Mondays, July 6, 13, 20 and 27, 2015
Lecture/tours of His Majesty’s Sloop DeBraak. Explore the history of the DeBraak which was capsized and lost off the Delaware coast on May 25, 1798. Program includes a trip to the hull facility in nearby Cape Henlopen State Park for a tour of the surviving section of the ship’s hull. Zwaanendael Museum, 102 Kings Highway, Lewes. Programs at 10 a.m. and 1 p.m. Limited seating. Admission $10 by reservation only through the Shop Delaware website (go to http://shop.delaware.gov and click the “Tours” link). For additional information, call 302-645-1148.

Saturday, July 11, 2015
Demonstrations by the Thistledown Fiber Arts Guild. Program explores spinning, weaving, knitting and other fabric arts. John Dickinson Plantation, 340 Kitts Hummock Road, Dover. Program 1–3 p.m. Museum open 10 a.m.–3:30 p.m. 302-739-3277.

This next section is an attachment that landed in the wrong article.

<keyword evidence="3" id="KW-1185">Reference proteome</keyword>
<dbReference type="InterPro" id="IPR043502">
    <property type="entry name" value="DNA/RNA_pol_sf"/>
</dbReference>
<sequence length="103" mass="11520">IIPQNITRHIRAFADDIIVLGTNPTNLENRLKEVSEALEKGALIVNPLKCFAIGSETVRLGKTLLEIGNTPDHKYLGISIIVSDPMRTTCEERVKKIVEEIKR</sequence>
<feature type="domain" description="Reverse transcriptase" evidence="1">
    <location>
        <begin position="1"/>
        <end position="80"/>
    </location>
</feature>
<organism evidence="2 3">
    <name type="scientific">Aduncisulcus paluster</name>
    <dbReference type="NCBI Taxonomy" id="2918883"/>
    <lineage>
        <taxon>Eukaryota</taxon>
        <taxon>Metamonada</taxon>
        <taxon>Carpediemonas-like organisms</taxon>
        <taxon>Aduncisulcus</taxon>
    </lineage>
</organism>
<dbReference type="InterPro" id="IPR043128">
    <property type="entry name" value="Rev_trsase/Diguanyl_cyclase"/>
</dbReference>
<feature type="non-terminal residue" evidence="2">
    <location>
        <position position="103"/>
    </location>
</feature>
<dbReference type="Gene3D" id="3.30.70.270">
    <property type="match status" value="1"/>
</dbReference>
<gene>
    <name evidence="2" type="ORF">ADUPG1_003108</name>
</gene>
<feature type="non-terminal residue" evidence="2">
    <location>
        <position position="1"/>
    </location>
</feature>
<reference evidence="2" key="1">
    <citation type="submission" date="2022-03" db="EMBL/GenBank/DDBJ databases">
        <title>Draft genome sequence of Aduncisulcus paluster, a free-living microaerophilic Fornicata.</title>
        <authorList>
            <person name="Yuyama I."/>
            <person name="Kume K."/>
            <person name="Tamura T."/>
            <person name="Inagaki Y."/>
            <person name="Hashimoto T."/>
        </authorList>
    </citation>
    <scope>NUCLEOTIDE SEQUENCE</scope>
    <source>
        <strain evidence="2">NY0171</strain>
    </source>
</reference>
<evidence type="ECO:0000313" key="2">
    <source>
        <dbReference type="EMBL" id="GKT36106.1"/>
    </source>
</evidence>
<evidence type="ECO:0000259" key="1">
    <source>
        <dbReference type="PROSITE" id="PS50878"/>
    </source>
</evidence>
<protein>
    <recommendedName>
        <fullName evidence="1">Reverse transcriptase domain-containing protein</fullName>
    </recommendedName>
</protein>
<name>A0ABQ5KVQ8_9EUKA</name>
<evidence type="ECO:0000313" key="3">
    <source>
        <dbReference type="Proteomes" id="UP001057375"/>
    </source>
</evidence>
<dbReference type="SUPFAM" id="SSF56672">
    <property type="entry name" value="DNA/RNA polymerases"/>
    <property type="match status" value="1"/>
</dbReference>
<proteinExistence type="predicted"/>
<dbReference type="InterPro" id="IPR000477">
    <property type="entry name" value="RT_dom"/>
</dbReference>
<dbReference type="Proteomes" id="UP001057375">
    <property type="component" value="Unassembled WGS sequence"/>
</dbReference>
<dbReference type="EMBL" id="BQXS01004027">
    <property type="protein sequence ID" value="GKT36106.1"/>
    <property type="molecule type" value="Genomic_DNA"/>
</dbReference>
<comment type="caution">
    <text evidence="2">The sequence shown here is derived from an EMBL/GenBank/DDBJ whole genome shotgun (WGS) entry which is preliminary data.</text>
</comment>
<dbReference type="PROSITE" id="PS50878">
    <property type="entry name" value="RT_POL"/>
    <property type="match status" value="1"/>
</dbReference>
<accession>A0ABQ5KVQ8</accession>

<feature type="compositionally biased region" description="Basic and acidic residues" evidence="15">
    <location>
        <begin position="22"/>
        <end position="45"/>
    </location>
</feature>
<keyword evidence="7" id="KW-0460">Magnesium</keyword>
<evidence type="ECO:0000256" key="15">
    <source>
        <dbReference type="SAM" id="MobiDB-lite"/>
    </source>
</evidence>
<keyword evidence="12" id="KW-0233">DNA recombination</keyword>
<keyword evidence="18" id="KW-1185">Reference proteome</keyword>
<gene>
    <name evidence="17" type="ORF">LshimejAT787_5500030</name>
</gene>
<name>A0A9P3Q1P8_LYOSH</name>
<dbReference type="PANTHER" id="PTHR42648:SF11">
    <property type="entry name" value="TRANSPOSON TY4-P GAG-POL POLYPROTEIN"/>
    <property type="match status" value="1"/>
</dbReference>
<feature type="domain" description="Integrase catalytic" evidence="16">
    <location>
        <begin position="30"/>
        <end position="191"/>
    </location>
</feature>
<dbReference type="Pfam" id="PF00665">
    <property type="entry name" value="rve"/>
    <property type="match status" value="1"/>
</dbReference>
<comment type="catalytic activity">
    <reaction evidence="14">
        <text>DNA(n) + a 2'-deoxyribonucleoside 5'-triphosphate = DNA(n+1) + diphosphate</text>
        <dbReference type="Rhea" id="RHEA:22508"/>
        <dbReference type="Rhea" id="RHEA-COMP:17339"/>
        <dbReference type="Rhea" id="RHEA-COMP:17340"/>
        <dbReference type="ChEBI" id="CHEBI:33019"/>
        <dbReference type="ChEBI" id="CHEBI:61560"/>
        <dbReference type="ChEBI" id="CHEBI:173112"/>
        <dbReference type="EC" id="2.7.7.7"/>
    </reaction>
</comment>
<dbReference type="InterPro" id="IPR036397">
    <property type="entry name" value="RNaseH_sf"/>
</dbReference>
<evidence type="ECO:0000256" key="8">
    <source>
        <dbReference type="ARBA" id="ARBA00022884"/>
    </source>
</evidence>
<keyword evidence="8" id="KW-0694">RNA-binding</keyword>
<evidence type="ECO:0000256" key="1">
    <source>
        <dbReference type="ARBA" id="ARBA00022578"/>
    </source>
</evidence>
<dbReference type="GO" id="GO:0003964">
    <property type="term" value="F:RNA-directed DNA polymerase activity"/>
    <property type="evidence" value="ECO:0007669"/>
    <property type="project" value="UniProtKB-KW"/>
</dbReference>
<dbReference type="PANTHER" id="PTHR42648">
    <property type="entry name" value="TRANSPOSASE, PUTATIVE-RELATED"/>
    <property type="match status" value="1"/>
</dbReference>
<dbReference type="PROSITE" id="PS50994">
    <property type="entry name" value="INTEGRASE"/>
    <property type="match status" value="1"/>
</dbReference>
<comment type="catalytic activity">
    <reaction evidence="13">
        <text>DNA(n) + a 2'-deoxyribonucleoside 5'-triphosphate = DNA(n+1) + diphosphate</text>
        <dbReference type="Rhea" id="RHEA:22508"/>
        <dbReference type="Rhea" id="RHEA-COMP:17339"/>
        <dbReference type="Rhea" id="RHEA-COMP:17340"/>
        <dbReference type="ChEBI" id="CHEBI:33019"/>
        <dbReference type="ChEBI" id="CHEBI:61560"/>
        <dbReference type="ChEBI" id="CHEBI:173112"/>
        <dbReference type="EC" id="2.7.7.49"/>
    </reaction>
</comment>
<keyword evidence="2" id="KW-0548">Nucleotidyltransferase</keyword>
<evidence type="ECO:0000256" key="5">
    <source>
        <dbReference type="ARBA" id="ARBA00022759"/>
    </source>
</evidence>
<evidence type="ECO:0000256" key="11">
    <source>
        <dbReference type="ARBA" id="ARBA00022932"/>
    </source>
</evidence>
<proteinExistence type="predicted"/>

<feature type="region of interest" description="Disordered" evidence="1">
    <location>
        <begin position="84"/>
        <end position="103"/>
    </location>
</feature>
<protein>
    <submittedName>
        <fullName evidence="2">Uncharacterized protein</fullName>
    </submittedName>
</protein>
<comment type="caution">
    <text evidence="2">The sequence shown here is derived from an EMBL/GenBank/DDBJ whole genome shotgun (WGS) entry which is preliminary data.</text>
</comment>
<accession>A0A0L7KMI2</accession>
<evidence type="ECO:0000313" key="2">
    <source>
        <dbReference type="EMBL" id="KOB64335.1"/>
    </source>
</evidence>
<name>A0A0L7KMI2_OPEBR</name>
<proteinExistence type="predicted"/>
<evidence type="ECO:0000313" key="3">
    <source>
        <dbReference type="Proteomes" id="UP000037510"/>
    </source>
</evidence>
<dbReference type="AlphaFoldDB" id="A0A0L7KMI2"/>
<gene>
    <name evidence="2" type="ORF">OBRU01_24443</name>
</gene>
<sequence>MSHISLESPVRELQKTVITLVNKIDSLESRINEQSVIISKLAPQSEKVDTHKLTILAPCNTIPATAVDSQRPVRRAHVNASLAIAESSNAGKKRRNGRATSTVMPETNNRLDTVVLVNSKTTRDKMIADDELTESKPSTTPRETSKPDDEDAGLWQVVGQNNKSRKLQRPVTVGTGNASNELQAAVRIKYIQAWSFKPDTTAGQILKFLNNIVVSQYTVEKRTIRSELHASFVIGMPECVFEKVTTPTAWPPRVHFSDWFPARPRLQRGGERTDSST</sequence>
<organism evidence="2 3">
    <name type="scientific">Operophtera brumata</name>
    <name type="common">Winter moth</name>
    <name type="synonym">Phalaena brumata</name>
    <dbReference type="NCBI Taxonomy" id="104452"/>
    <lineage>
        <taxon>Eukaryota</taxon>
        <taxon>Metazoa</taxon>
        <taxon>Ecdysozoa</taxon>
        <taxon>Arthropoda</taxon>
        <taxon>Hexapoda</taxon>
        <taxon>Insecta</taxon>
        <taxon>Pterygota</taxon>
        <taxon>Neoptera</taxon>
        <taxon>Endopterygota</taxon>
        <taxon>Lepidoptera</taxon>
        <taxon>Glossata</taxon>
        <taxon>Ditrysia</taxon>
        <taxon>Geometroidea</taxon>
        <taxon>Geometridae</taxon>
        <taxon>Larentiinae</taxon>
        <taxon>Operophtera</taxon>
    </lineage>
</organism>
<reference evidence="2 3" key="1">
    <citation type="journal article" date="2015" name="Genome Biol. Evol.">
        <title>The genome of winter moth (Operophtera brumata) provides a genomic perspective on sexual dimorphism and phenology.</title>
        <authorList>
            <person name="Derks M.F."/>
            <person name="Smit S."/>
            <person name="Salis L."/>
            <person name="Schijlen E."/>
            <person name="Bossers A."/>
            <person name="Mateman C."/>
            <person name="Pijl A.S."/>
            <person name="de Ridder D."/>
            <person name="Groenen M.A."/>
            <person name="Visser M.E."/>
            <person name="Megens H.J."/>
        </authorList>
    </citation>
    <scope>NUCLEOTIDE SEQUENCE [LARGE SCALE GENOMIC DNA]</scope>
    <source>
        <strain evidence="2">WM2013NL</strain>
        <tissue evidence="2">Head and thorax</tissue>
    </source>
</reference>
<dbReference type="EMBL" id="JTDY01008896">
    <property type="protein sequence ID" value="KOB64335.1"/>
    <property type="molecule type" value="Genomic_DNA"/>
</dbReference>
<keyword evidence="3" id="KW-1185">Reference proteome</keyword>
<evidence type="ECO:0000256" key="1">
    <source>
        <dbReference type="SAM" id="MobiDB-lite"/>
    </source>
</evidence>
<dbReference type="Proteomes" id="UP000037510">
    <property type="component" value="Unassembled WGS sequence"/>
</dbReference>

“Painting Party @ The Pole Shed” to take place at Buena Vista on June 23, 2015

June 12th, 2015 Jim Yurasek

One of Delaware’s most historic estates will host a painting party from 6 to 8:30 p.m. on Tuesday, June 23, 2015. The event will take place in the pole shed of the Buena Vista Conference Center located at 661 S. Dupont Highway (Route 13), in New Castle, Del. Tickets for the event are $39 and are available in advance only at the Painting Parties, LLC website. No tickets will be sold at the door. For additional information, call 302-323-4430.

“Peaceful Path.” Guests will create their own version of the painting at the “Painting Party @ The Pole Shed” event on June 23, 2015.

“Peaceful Path.” Guests will create their own version of the painting at the “Painting Party @ The Pole Shed” event on June 23, 2015.